Where The Devil Won't Go
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where the devilwont go
Copyright Jendella 2013
The right of Jendella to be identified as author of this work has been asserted in accordance with the Copyright, Designs and Patents Act, 1988
First published in Great Britain in 2011
Printed and bound in the Netherlands
All rights reserved. The digital edition of this book is available freely for digital distribution as a whole entity, unedited and unaltered from its original state. Individual extracts of text or images are not permitted to be reproduced or published in any form, digital or otherwise, without the express written consent of the author. The print edition of this book or any portion thereof may not be reproduced in any manner whatsoever without the express written permission of the author.
Design, images and text by Jendella.
AcknowledgementsThis project would not have been possible without the cooperation and
hospitality from Pastor Mimi, the leadership and all the members of Word of Grace Ministries, the guidance and support of Paul Jenkins,
Hainsley Brown and Charlie Murphy, and the moral support and encouragement from Sean Benson and Florence Adepoju.
When approaching the Myatts Field estate from Brixton Road you will find an abandoned trailer with the letters GAS graffitied across it in black. If you were in any doubt about whose territory you are stepping into before, this landmark serves as a clear reminder.
GAS gang are close affiliates of the notorious OC gang based around the Myatts Field estate, an estate that is known as Baghdad by the locals. Armed police officers are not an unfamiliar sight around the estate and closed circuit television cameras survey the area from high vantage points protected by spikes and anti-climb paint. This is an area that, according to one reporter, not even the devil would venture.
Hidden between the stairwells and sirens are former gang members living lives under very different circumstances. They have turned their backs on the lifestyles they used to live, forsaking crime, violence and their formidable reputations for new lives as devout Christians.
While the government, local authorities and the judicial system search for ways to stem the tide of gang-related crime, violence and death and the media whips up moral panic with tales and statistics, there are some that have found an escape route.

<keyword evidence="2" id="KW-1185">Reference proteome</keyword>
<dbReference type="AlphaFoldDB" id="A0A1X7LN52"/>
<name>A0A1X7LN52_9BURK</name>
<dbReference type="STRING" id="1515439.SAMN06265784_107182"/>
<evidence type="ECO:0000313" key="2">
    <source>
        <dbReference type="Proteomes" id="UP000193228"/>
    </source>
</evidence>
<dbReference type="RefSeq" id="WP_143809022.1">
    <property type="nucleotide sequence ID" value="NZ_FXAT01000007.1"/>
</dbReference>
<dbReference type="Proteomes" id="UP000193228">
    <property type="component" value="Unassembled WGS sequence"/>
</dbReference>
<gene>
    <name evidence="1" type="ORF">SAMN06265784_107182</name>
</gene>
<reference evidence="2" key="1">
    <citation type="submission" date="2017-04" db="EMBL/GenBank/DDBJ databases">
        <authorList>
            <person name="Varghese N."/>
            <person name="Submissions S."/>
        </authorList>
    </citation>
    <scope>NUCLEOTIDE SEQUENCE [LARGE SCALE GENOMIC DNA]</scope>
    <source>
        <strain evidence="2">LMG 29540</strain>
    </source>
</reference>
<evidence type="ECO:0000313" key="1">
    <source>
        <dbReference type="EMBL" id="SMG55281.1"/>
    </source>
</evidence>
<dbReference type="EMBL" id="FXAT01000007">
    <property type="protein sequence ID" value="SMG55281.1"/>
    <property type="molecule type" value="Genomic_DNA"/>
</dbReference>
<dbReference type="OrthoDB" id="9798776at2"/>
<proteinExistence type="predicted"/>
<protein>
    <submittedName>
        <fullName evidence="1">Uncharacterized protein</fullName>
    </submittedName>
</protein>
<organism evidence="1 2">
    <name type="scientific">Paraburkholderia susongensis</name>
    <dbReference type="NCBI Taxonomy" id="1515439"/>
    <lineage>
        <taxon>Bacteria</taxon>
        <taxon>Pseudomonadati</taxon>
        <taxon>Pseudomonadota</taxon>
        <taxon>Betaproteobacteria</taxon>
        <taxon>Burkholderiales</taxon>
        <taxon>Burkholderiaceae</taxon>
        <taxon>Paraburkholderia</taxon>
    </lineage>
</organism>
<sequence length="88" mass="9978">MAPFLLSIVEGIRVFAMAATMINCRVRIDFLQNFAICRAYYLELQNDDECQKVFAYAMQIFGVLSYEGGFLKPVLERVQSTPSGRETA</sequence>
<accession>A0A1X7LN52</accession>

Here are the stories of three of them, in their own words, explaining why they got in and how they got out.
My names Terroll. I grew up in Myatts Field, Brixton, thats South London. Growing up on an estate with no father figure around affected me, so the people I looked up to were the older guys around the estate. They had nice cars, jewellery and that so Im thinking thats the life there. That was their influence, my life was brought up on influence.
Getting into a gang just happened; youve got loads of friends, all hanging around together and that becomes a gang. If you live in the area youre part of the gang, even if you dont say
that you are, youre seen as one of them, thats how it is. When youre younger you dont know what youre getting yourself into and you just get into fights and what not. As you get older, its not really about the violence, its about money, trying to get your money up, but you have to look behind your back all the time because all the madness you were keeping about when you were younger catches up on you. A lot of gang members usually say, Im going to get my money up then leave because you realise that you need to start planning for the future ahead and you just need to get out of it.
Ive got seven tattoos. The one on my neck on the left is a tattoo of the gang I used to be in, OC, One Chance. The other side says live everyday like its your last because when I was on the road that was basically how I lived. Ive got one on my left arm, cry now, smile later. A lot of people know the phrase smile now, cry later but the things that Ive been through and this world were in, I believe that its a stressful time that we have to go through now to make us who we are in the future. My motto is you have to go down to go up and going down, going through all these troubles, Im crying right now. Im going through stress stages and Im going through depression stages, but I know that soon Ill be able to smile.
The change has been powerful but its not an overnight change, definitely not. It was a long process actually letting the world go and even now Im going through a lot of things so thats why I will never point my finger at anyone who was where I was. They all have respect for me, because they know where Im coming from and we can talk to each other. They respect me but they dont understand, theyre interested, they just dont understand how Ive done it. To tell you the truth, its only God.